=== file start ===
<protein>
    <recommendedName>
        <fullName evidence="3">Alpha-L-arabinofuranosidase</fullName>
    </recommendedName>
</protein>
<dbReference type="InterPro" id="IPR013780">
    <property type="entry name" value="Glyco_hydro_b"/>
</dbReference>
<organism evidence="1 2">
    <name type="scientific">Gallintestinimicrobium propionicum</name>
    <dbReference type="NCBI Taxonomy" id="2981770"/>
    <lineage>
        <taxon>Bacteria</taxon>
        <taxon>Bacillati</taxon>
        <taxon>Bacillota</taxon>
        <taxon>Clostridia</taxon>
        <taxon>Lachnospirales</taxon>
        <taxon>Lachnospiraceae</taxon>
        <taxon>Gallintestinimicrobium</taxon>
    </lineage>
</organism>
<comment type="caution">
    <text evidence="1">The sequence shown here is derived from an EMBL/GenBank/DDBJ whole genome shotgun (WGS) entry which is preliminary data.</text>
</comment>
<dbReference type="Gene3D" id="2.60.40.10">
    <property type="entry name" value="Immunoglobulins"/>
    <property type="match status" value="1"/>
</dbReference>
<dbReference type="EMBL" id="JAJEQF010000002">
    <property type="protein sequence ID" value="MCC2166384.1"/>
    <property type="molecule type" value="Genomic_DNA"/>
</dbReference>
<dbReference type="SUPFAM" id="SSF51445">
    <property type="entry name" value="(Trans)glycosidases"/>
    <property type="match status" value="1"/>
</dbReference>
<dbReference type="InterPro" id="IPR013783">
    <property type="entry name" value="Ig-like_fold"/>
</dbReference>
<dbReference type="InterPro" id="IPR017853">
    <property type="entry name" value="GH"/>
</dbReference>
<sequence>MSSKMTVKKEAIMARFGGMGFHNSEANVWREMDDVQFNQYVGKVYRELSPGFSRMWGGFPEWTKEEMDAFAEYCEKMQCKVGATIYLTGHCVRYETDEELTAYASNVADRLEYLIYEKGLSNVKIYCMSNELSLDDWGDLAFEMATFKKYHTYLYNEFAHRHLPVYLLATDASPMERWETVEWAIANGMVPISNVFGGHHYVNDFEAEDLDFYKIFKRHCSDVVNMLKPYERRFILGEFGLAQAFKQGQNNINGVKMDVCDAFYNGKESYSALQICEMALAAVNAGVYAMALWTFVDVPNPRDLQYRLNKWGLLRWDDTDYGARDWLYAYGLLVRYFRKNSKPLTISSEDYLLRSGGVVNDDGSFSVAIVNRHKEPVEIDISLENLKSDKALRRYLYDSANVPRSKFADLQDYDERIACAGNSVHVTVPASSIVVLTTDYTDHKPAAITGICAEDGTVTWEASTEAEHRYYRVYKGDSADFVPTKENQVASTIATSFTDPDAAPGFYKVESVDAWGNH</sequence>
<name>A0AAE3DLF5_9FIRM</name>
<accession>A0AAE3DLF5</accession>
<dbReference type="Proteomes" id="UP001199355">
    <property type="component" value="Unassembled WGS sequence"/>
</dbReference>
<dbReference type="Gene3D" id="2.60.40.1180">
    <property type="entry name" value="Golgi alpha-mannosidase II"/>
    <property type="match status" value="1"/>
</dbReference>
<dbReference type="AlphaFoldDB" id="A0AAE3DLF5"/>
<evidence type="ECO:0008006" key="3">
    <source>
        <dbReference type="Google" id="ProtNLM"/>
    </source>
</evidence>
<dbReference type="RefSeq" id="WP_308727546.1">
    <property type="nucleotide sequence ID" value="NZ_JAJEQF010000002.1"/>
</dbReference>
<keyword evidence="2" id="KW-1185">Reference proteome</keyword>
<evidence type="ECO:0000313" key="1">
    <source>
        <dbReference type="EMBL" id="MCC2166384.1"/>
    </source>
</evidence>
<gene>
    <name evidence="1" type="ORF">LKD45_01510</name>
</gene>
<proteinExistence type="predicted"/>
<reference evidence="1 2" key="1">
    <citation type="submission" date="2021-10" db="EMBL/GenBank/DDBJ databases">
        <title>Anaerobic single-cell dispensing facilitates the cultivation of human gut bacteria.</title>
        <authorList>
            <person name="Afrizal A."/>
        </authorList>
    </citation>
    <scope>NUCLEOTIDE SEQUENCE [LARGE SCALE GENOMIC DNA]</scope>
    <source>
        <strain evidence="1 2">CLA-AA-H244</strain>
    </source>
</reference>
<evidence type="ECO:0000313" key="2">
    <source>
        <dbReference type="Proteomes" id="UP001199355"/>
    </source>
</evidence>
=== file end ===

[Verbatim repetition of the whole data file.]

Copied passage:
<protein>
    <recommendedName>
        <fullName evidence="3">Alpha-L-arabinofuranosidase</fullName>
    </recommendedName>
</protein>
<dbReference type="InterPro" id="IPR013780">
    <property type="entry name" value="Glyco_hydro_b"/>
</dbReference>
<organism evidence="1 2">
    <name type="scientific">Gallintestinimicrobium propionicum</name>
    <dbReference type="NCBI Taxonomy" id="2981770"/>
    <lineage>
        <taxon>Bacteria</taxon>
        <taxon>Bacillati</taxon>
        <taxon>Bacillota</taxon>
        <taxon>Clostridia</taxon>
        <taxon>Lachnospirales</taxon>
        <taxon>Lachnospiraceae</taxon>
        <taxon>Gallintestinimicrobium</taxon>
    </lineage>
</organism>
<comment type="caution">
    <text evidence="1">The sequence shown here is derived from an EMBL/GenBank/DDBJ whole genome shotgun (WGS) entry which is preliminary data.</text>
</comment>
<dbReference type="Gene3D" id="2.60.40.10">
    <property type="entry name" value="Immunoglobulins"/>
    <property type="match status" value="1"/>
</dbReference>
<dbReference type="EMBL" id="JAJEQF010000002">
    <property type="protein sequence ID" value="MCC2166384.1"/>
    <property type="molecule type" value="Genomic_DNA"/>
</dbReference>
<dbReference type="SUPFAM" id="SSF51445">
    <property type="entry name" value="(Trans)glycosidases"/>
    <property type="match status" value="1"/>
</dbReference>
<dbReference type="InterPro" id="IPR013783">
    <property type="entry name" value="Ig-like_fold"/>
</dbReference>
<dbReference type="InterPro" id="IPR017853">
    <property type="entry name" value="GH"/>
</dbReference>
<sequence>MSSKMTVKKEAIMARFGGMGFHNSEANVWREMDDVQFNQYVGKVYRELSPGFSRMWGGFPEWTKEEMDAFAEYCEKMQCKVGATIYLTGHCVRYETDEELTAYASNVADRLEYLIYEKGLSNVKIYCMSNELSLDDWGDLAFEMATFKKYHTYLYNEFAHRHLPVYLLATDASPMERWETVEWAIANGMVPISNVFGGHHYVNDFEAEDLDFYKIFKRHCSDVVNMLKPYERRFILGEFGLAQAFKQGQNNINGVKMDVCDAFYNGKESYSALQICEMALAAVNAGVYAMALWTFVDVPNPRDLQYRLNKWGLLRWDDTDYGARDWLYAYGLLVRYFRKNSKPLTISSEDYLLRSGGVVNDDGSFSVAIVNRHKEPVEIDISLENLKSDKALRRYLYDSANVPRSKFADLQDYDERIACAGNSVHVTVPASSIVVLTTDYTDHKPAAITGICAEDGTVTWEASTEAEHRYYRVYKGDSADFVPTKENQVASTIATSFTDPDAAPGFYKVESVDAWGNH</sequence>
<name>A0AAE3DLF5_9FIRM</name>
<accession>A0AAE3DLF5</accession>
<dbReference type="Proteomes" id="UP001199355">
    <property type="component" value="Unassembled WGS sequence"/>
</dbReference>
<dbReference type="Gene3D" id="2.60.40.1180">
    <property type="entry name" value="Golgi alpha-mannosidase II"/>
    <property type="match status" value="1"/>
</dbReference>
<dbReference type="AlphaFoldDB" id="A0AAE3DLF5"/>
<evidence type="ECO:0008006" key="3">
    <source>
        <dbReference type="Google" id="ProtNLM"/>
    </source>
</evidence>
<dbReference type="RefSeq" id="WP_308727546.1">
    <property type="nucleotide sequence ID" value="NZ_JAJEQF010000002.1"/>
</dbReference>
<keyword evidence="2" id="KW-1185">Reference proteome</keyword>
<evidence type="ECO:0000313" key="1">
    <source>
        <dbReference type="EMBL" id="MCC2166384.1"/>
    </source>
</evidence>
<gene>
    <name evidence="1" type="ORF">LKD45_01510</name>
</gene>
<proteinExistence type="predicted"/>
<reference evidence="1 2" key="1">
    <citation type="submission" date="2021-10" db="EMBL/GenBank/DDBJ databases">
        <title>Anaerobic single-cell dispensing facilitates the cultivation of human gut bacteria.</title>
        <authorList>
            <person name="Afrizal A."/>
        </authorList>
    </citation>
    <scope>NUCLEOTIDE SEQUENCE [LARGE SCALE GENOMIC DNA]</scope>
    <source>
        <strain evidence="1 2">CLA-AA-H244</strain>
    </source>
</reference>
<evidence type="ECO:0000313" key="2">
    <source>
        <dbReference type="Proteomes" id="UP001199355"/>
    </source>
</evidence>